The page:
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Should the FDA Reconsider Defining ‘Natural,’ ‘All Natural’ and ‘100% Natural’?

7 Oct, 2014 By: John Waller, Blank Rome LLP, Jeffrey Richter


In 1993, the Food and Drug Administration (FDA) reluctantly chose not to define what “natural” should mean in the context of food advertising and labeling. It did so at that time not because it believed that “natural” was adequately defined, but rather because it believed that it lacked the resources to undertake the rulemaking process required to define “natural” – and because it had other priorities at that time.

While its decision did not create significant problems for food and supplement manufacturers and marketers at the time, the growing use of the terms “natural,” “all natural” and “100% natural” to market food and supplements to increasingly health-conscious consumers, and the realization by an expanding cadre of attorneys that substantial money can be made in prosecuting manufacturers and marketers who use such terms to describe products that contain minute amounts of artificial or synthetically produced substances – even when those artificial or synthetically produced substances are typically found in the food and supplement products or are approved for inclusion in products labeled “organic” – should cause the FDA to reconsider its prior decision not to define those terms. This is especially true as the courts that are presented with these cases to review and decide have been inconsistent in their handling of such litigation and, consequently, manufacturers and marketers of food and supplements are needlessly being subjected to the risks and expense of litigation if they want to describe their products using one of these terms.

By way of illustration, courts have recently differed over whether the use or inclusion of artificial or synthetic substances approved to be used or included in food products properly labeled as “organic” under the National Organic Program permits the products to also be labeled as “natural,” “all natural” or “100% natural.” Some courts have found that consumers generally equate “natural” and “organic” or consider “organic” to be a more stringent standard than “natural.”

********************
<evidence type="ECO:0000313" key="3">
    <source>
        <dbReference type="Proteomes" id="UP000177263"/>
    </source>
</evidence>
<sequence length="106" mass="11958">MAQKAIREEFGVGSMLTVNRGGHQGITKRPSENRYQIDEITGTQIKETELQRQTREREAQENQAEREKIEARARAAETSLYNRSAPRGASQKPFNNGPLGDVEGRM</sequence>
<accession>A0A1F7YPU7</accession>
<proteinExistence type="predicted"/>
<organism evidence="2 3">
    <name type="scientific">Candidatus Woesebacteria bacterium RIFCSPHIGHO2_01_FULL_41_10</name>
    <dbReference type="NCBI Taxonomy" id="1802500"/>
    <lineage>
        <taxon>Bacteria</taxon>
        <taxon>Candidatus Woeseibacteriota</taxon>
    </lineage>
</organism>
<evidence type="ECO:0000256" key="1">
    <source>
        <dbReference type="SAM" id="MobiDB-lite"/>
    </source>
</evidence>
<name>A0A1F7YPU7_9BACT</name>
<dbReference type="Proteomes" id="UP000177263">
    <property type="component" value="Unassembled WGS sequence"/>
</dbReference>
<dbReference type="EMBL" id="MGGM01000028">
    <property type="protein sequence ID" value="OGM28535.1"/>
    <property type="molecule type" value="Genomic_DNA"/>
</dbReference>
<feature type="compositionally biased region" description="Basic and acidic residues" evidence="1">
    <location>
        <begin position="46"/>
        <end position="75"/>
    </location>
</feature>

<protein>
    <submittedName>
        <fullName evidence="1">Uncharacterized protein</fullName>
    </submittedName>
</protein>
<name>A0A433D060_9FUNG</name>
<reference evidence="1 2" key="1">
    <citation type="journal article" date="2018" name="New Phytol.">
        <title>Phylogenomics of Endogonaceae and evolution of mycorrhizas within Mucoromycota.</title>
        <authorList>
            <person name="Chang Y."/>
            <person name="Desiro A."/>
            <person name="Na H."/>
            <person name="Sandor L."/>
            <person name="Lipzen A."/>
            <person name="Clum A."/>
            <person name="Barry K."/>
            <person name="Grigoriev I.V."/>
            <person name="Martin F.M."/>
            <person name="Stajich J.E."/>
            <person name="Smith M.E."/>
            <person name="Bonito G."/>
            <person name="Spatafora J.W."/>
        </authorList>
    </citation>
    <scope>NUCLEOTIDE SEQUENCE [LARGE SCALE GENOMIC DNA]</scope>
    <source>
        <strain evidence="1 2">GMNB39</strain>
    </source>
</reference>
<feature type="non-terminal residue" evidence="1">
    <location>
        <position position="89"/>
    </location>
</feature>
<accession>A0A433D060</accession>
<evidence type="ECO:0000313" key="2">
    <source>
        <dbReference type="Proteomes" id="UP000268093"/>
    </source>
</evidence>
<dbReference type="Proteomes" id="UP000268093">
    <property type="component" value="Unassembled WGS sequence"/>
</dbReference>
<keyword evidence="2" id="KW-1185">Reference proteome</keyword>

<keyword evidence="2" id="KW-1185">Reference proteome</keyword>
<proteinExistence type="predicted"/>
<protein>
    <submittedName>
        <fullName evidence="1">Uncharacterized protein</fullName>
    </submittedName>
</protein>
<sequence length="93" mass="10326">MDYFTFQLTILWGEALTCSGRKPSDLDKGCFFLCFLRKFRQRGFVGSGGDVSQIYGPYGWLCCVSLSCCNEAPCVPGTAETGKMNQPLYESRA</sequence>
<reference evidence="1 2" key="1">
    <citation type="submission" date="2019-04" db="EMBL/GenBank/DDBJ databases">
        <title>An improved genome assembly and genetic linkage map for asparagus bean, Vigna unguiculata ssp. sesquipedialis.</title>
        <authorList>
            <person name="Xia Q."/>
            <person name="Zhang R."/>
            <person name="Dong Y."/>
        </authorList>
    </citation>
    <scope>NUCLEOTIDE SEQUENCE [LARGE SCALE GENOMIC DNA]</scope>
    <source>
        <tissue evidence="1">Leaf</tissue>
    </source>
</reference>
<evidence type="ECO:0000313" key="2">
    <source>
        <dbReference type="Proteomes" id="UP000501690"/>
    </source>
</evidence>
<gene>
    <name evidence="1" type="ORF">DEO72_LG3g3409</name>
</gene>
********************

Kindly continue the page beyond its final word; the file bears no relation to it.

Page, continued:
As a consequence, they have found it to be implausible that a reasonable consumer would believe that ingredients permitted in properly labeled “organic” products would not be permitted in products labeled “natural” and have summarily dismissed the false advertising/mislabeling lawsuits challenging the inclusion of such substances in products labeled as “natural,” “all natural” or “100% natural.” Other courts that have been presented with comparable facts have concluded that the fact that a product is properly labeled “organic” is not determinative as to whether it is also properly labeled “natural,” “all natural” or “100% natural,” and that summary disposition of that issue is therefore unavailable and that the issues must be decided at a later stage of the case, perhaps at trial by a jury. Much of this litigation and much of such inconsistency could be readily avoided if the FDA would define “natural,” “all natural” and “100% natural.”

The precise parameters that the FDA may adopt for “natural,” “all natural” or “100% natural” is less of a concern than having established definitions for those terms. The FDA can choose to include or exclude genetically modified organisms from its definitions. It can similarly choose to include or exclude the same substances approved for use in or on products labeled “organic” under the National Organic Program.

It can also choose to include or exclude minute quantities of leavening agents and other artificial or synthetic substances from its definitions. What is important for both consumers and manufacturers and marketers of food and supplement products is that they can all know what the rules are when a product is labeled “natural,” “all natural” and “100% natural.”

Jeffrey Richter and John Waller are attorneys at Blank Rome LLP. They can be reached at (424) 239-3400 or via E-mail at jrichter@blankrome.com and jwaller@blankrome.com.


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